Anyway, side track aside, Mary gets pretty pissed.

She says, "Jesus Christ, Lord and Savior," (because a mother's anger is expressed best by addressing you by your full name), "Why do you do this to me?  Your father has been worried sick about you.  We've been looking all over for you?"

Of course Jesus is....well.....Jesus, so he's always pulling THAT card.  He says to Mary, "Why were you looking for me?  Didn't you know I would be in my Father's house?"

Even Jesus knew what it was like to be a child.  A child always wants to be with his Father, and we are reminded that Joseph was not Jesus' Father.  To Jesus, only God was his Father, and Jesus was with God in child-like communion.

How much do I come face-to-face with my Father?  I desire to be with God like a child.  To be in such union with my Father that my prayers are coming from Jesus within me.  I want Jesus within me to pray and act through me as the child who just longs to be in his Father's house all the time. I want the child Jesus within me to pray for me to our Abba who wants great intimacy and tender loving connection with us.

I want to be so identified with the Lord's life that I am simply a child of God.  I want the SON of God within me.

Starving Spirit

“When a man is born from above, the life of the Son of God is born in him, and he can either starve that life or nourish it.”

Ozzie Chambers has me chewing on his words today.  These words of Ozzie’s are a gristly answer to the question, “Why do we pray?”

As Christians, we have accepted Jesus into our hearts.  Cliché aside, the Spirit of Jesus now resides within us.  That Spirit is now a part of our spirit.  The Son always desires a connection with the Father.  This is the part of us, which desires a huge connection with the Spirit of Abba.  Prayer brings the connection the Son pangs for.

Lacking prayer does not affect us nearly as much as it does the Spirit of Jesus within us.  It feels horribly disconnecting to us, but that is only because the Spirit of Jesus is so overwhelming within our heart.  The Spirit of Jesus has overwhelmed our spirit, and when the Son has disconnection with Abba, it pangs and twinges for the reconnection…for the intimacy.  And since the Spirit of the Son has so overwhelmed us, we also feel that pang.  This is why we pray!

Prayer nourishes the relationship of Son to Abba and Abba to Son.  This is why we pray!  We understand that relationship is alive within our spirit, and we can either nourish it or allow it to slowly die away.  What is our choice?  This is why we pray; that the life of the Son within us may be nourished in intimacy with Daddy.  When we nourish that connection within us, we know intimacy because the Spirit of the Son has so overwhelmed our spirit that the web grows more intertwined...and strong.  This is why we pray!

“Prayer is the way the life of God is nourished.”

Seeking God's will is a waste of time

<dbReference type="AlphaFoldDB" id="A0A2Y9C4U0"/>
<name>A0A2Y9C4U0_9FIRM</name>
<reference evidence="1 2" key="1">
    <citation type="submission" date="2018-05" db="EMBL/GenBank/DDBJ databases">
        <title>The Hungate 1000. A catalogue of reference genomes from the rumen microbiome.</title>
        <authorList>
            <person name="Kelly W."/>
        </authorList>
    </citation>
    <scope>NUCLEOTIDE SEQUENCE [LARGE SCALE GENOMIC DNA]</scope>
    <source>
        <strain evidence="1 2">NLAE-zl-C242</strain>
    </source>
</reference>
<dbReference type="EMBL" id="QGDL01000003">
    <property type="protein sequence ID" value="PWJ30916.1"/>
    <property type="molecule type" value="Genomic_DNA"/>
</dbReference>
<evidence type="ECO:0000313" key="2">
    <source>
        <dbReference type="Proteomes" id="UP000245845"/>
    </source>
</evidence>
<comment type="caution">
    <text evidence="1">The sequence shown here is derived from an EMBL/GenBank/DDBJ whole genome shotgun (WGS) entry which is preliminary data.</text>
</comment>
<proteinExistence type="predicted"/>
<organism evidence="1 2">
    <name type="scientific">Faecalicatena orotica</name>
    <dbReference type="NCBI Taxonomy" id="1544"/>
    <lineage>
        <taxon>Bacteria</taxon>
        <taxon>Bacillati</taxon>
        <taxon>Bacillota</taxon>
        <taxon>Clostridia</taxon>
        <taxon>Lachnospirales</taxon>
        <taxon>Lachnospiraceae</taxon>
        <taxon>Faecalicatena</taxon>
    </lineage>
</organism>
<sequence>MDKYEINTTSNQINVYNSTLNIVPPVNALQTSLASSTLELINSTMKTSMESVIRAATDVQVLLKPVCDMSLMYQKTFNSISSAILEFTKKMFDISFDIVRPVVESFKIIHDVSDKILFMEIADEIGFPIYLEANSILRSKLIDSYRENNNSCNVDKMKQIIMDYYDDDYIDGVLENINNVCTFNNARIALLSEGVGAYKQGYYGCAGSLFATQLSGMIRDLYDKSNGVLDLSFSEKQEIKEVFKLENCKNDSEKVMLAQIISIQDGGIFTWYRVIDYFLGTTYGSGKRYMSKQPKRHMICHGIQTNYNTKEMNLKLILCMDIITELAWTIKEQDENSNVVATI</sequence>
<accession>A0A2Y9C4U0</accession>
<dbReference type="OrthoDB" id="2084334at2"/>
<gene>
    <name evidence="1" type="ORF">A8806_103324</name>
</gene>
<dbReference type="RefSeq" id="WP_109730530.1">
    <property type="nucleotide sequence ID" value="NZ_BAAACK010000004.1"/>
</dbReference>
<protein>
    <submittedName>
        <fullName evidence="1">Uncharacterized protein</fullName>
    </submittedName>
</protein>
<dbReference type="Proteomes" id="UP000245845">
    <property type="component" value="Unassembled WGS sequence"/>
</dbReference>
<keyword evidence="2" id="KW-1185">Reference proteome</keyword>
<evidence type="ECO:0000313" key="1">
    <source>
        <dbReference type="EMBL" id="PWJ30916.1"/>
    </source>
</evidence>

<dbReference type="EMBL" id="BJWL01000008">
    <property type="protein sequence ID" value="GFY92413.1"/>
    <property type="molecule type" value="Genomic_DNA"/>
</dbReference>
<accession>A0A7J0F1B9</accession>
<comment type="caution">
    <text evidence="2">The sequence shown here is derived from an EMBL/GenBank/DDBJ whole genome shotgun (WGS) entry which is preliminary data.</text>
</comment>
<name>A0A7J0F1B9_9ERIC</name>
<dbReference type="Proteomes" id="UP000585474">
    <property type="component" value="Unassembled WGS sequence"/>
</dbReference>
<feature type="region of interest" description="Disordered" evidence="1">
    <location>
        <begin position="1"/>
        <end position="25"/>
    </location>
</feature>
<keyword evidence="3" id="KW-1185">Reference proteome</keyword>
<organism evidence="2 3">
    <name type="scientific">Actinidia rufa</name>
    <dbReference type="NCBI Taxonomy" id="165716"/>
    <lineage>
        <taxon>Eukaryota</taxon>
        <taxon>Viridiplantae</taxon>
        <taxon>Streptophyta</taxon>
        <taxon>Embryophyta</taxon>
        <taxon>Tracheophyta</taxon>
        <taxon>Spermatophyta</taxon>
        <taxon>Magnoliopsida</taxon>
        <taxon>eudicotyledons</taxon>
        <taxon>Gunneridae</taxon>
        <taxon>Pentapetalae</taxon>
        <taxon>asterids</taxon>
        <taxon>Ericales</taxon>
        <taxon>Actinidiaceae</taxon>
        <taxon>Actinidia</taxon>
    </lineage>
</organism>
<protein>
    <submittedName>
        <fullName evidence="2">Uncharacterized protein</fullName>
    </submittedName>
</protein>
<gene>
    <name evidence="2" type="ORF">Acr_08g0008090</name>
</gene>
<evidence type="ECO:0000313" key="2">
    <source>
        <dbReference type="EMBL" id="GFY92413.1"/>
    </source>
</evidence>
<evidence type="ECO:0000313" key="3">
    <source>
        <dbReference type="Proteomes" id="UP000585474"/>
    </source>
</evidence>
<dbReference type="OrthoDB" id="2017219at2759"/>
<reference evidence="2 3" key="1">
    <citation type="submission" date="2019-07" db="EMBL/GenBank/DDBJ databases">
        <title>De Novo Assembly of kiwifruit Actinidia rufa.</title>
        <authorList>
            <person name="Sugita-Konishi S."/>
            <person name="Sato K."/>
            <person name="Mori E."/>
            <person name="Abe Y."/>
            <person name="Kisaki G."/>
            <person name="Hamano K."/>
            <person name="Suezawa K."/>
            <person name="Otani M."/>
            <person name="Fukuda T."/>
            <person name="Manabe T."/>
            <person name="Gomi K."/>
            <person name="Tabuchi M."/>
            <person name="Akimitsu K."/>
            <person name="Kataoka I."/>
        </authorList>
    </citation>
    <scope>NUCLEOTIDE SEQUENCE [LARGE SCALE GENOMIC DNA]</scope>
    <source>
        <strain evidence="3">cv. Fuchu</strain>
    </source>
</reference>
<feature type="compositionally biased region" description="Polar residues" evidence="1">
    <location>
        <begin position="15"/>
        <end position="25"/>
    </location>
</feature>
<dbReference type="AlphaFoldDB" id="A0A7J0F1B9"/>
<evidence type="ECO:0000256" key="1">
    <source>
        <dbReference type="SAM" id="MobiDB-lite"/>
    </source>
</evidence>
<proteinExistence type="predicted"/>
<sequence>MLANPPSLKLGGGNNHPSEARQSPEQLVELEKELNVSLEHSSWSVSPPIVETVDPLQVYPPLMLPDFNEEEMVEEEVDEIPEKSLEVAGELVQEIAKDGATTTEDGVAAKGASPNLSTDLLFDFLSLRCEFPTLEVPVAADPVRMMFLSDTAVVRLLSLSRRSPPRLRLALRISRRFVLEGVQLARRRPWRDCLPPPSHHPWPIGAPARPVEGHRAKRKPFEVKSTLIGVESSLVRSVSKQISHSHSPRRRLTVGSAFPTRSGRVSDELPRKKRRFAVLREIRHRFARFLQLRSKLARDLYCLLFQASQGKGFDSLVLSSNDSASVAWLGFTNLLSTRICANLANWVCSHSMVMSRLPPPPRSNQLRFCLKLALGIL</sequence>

There is no desire within me to seek God's will in my life. You will very rarely find me looking or asking, "What is God's will in this situation?" Even in the hardest decisions, I will rarely ever ask God for His will to be revealed to me. Seeking God's will is a waste of time!

To seek God's will is a focus on the wrong thing. It is a preoccupation with the wrong element of the equation. It all comes back to the passage which tells us:

"Delight thyself also in the Lord; and He shall give thee the desires of thine heart."

"So PC, are you saying you don't seek God's will and instead you just ask God for stuff and He gives it to you...whatever you desire?"

Kind of....but not at all...

This passage tells me this:

Don't seek God's will; seek God, and His will will happen.

This passage tells me that if I quit worrying about seeking God's will and start seeking GOD in personal intimate relationship, His will will happen. This passage tells me, first, to delight myself in the Lord. SO I need to be with God and enjoy my time with him. I have to spend time at the heart of God...relating to Him intimately.

Then this passage tells me if I fulfill the first part, He will give me the desires of my heart. God will give us desire. We do not create our own desire. Our desire will not be our own...IF...we maintain the first part of the passage. If we can say we have followed the first part of delighting ourselves in the heart of relating to God intimately, God will instill desire within us. This means if we maintain intimacy with the heart of God, whatever desire we have can be followed.

Ozzie Chambers writes, "To be so much in contact with God that you never need to ask Him to show you His will, is to be nearing the final stage of your discipline in the life of FAITH. When you are rightly related to God, it is a life of freedom and liberty and delight...and all your common-sense decisions are His will for you..."

My argument with Ozzie

I was hanging out with Ozzie (Oswald Chambers) yesterday, and he said to me, "No matter where God places us or what the inner desolations are, we can praise God that all is well.  That is faith being worked out in actualities."  Well, Ozzie and I debated for a little bit.  I came right back... "Ozzie, you have no idea what kind of things I've been through.  Moreover, you have no idea what sorts of things other people have gone through.  How could you say to just have faith in situations that you know nothing about?"

"PC, you're an idiot.  I wrote one of the most timeless devotionals ever written.  I have thought on these things for a long long time."

"You're side-stepping my question, Ozzie."

"Fine!  Are you prepared to let God do as He likes with [you]--prepared to be separated from conscious blessings?"

I began getting a bit frustrated with Ozzie.  I asked whether he actually wanted me to believe that God would give me times of desolation and darkness--on purpose.  He said, "Yes!" as though I were an idiot for asking.  He said, "PC, it is not that we choose it, but that God engineers our circumstances so that we are brought there.  Until we have been through that experience, our faith is bolstered up by feelings and by blessings."